Bolivia, Climate Change

Ecological Constitutionalism in Latin America


Leonardo Boff

Earthcharter Commission 


Modern Constitutions are grounded in an anthropocentric social contract. They do not include the natural contract; the accord and reciprocity that must exist between human beings and the living Earth, that provides us with everything and whom in reciprocity we care for and preserve. For that reason it would be natural to recognize that the Earth and the beings that comprise her are bearers of rights. However, classic contractualists such as Kant and Hobbes viewed ethics and rights as belonging only to relations between humans. They acknowledge human obligations only towards other beings, especially animals, in the sense of neither destroying them nor subjecting them to unnecessary suffering or cruelty.

The failure to consider that each being has intrinsic value, independent of its human use, its rational use, and that it is the bearer of the right to exist within the same common habitat, the planet Earth, has opened the path for nature to be treated as a mere object, to be exploited with no other consideration, in some cases, to the point of exhaustion. However, it fell to Latin America, as Eugenio Raul Zaffaroni, noted criminal lawyer and Justice of the Supreme Court of Argentina, shows in, Pachamama and the Human, (La Pachamama y el Humano, Ediciones Colihue 2012), to develop a constitutional theory of an ecological nature, where the Earth and all natural beings, particularly the animals and other living beings are endowed with rights. They must be included in the modern Constitutions that have put aside the deeply rooted anthropocentrism and the dominus paradigm of the human being as lord and dominant master of nature and of the Earth.

The new Latin American constitutionalists unite two currents: one, the more ancestral, is that of the original Nations, for whom the Earth (Pacha) is mother (Mama), hence the name, Pachamama, and is entitled to rights because she is alive and gives us all that we need, and, in the end, because we are part of and belong to her, in the same way as the animals, woods, jungles, waters, mountains and landscape. They all deserve to exist and to coexist with us, forming the great community and cosmic democracy.

They integrate this ancestral, efficacious, tradition of the Andean culture, that stretches from Patagonia to Central America, with the new understanding, derived from contemporary cosmology, genetic and molecular biology, and systems theory, that understands the Earth as a living super-organism that self regulates, (Maturana-Varela and Capra’s autopoiesis), seeking always to maintain life and the capacity to reproduce and to make it co-evolve. This Earth, called Gaia, consists of all beings, and generates and sustains the fabric of life in its vast bio-diversity. The Earth, as a generous Mother, must be respected, recognizing her potentialities and her limits, and therefore, accepted as a bearer of rights, -the dignitas Terrae– the basis for making possible and sustaining all the other personal and social rights.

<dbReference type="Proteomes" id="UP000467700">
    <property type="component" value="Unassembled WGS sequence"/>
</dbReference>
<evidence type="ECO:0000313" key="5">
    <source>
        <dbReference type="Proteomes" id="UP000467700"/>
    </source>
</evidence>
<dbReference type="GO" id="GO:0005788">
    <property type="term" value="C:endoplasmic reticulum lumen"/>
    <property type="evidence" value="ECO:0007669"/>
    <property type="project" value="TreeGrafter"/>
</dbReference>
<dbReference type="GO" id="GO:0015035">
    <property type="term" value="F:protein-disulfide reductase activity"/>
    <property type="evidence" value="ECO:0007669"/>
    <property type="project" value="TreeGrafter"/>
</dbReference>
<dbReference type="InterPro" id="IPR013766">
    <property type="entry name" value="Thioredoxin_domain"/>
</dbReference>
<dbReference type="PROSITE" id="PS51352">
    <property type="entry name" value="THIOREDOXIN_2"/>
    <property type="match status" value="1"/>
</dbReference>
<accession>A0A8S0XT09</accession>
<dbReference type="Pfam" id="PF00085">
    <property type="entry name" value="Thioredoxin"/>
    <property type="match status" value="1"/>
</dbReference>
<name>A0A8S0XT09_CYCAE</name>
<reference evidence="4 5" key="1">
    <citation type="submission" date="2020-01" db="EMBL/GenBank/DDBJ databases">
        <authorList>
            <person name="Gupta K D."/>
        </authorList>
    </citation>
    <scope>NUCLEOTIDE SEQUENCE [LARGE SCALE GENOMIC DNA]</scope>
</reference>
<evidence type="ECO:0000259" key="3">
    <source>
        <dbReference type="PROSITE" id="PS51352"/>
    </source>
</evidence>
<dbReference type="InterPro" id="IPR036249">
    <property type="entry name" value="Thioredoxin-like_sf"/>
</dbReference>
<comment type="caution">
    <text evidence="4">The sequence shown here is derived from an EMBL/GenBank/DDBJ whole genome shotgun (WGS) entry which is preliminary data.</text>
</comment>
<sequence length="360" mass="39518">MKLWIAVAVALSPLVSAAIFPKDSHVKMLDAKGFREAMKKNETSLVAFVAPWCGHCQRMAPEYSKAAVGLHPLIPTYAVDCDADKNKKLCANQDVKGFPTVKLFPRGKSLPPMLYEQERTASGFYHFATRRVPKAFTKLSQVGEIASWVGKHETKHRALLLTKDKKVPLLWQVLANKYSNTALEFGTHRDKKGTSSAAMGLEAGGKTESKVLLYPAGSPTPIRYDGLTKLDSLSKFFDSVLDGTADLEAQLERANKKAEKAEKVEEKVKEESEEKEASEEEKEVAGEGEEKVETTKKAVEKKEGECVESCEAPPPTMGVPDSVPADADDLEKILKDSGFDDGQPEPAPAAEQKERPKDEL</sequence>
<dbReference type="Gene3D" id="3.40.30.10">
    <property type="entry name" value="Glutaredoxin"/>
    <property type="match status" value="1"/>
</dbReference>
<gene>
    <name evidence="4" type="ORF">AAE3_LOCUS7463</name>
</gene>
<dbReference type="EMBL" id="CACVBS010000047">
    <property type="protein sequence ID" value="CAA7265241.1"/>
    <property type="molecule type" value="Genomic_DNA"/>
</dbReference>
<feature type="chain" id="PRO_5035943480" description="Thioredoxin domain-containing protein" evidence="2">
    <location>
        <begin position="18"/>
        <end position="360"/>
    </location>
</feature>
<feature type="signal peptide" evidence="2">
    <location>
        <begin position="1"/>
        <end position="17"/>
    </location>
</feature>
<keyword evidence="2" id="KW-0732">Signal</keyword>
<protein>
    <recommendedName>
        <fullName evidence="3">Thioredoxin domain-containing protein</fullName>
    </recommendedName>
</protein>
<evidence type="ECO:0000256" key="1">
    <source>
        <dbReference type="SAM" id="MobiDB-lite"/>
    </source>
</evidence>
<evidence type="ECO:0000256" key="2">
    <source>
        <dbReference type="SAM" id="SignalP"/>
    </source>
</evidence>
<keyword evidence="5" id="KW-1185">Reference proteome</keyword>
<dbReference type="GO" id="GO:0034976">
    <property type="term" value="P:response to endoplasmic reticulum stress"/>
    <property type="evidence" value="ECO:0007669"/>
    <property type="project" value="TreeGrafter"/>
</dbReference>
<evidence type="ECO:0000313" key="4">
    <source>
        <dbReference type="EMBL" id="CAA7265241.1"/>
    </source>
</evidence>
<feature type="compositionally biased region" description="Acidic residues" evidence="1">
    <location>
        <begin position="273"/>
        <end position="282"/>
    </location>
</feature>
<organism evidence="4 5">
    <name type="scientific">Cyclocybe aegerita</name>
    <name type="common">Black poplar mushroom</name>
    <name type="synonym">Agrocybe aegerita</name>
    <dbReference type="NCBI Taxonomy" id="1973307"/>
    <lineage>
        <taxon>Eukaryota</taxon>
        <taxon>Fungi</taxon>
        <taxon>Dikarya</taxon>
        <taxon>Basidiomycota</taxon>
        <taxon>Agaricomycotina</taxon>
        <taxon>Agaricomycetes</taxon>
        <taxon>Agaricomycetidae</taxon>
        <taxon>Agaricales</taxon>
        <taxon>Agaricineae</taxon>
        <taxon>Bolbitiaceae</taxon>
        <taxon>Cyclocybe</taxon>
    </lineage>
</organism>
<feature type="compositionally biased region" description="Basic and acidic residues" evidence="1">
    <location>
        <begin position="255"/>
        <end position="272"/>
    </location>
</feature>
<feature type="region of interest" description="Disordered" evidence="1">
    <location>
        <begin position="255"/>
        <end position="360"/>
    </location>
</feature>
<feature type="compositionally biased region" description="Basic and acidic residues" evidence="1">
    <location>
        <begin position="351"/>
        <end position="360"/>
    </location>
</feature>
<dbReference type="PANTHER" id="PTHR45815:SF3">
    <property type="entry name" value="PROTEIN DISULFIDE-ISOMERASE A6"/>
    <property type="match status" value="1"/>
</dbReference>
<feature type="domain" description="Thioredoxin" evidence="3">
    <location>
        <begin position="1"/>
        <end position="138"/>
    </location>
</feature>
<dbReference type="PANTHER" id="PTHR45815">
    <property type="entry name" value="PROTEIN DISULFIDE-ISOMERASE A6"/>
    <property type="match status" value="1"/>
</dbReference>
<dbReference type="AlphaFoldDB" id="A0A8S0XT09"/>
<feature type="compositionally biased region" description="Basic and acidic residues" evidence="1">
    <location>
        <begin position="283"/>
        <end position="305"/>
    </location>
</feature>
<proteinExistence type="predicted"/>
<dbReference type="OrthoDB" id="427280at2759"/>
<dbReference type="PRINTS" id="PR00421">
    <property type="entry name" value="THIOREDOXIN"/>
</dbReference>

Two Latin-American countries, Ecuador and Bolivia, have created a true ecological constitutionalism; in that regard, they are ahead of any other“developed” country.

The 2008 Montecristi Constitution of the Republic of Ecuador, explicitly says in its preamble: “We celebrate nature, Our Pacha Mama, of whom we are part and who is vital for our existence”. It then emphasizes that the Republic proposes to build “a new form of citizen coexistence, in diversity and in harmony with nature, to attain the good living, or sumac kawsay (plentiful life)”. In article 71º, chapter VII states: “nature or Pachamama, where life is reproduced and realized, has the right that her existence be wholly respected, the maintenance and regeneration of her vital cycles, evolutionary structure, functions and processes; all persons, communities, people or nationalities can demand of the public authority the fulfillment of the rights of nature… the State will encourage the natural and juridical persons, and the collectives, to protect nature and will promote respect for all the elements that form an ecosystem”.

The words of the preamble of the Political Constitution of the Bolivian State, approved in 2009, are moving: “Fulfilling the mandate of our peoples, with the strength of our Pachamama and thanks to God, we again found Bolivia”.Article 33º prescribes: “persons have the right to a healthy, protected and balanced environment. The exercise of this right must allow individuals and the collectives of the present and future generations, including other living beings, to develop in a normal and permanent manner”. Article 34º disposes:“any person, as an individual or in the name of a collective, is allowed to undertake legal actions in defense of the environment”.

Here we have a true ecological constitutionalism that has taken shape and form in the respective Constitutions. Such visions are forerunners of what should be included in all of humanity’s future constitutions. Only with such a mind and disposition will we guarantee a happy destiny on this planet.

Leonardo Boff was born 14 December 1938 in ConcórdiaSanta Catarina state, Brazil. He is a theologian and writer, known for his active support for the rights of the poor and excluded. He currently serves as Professor Emeritus of Ethics, Philosophy of Religion and Ecology at the Rio de Janeiro State University.


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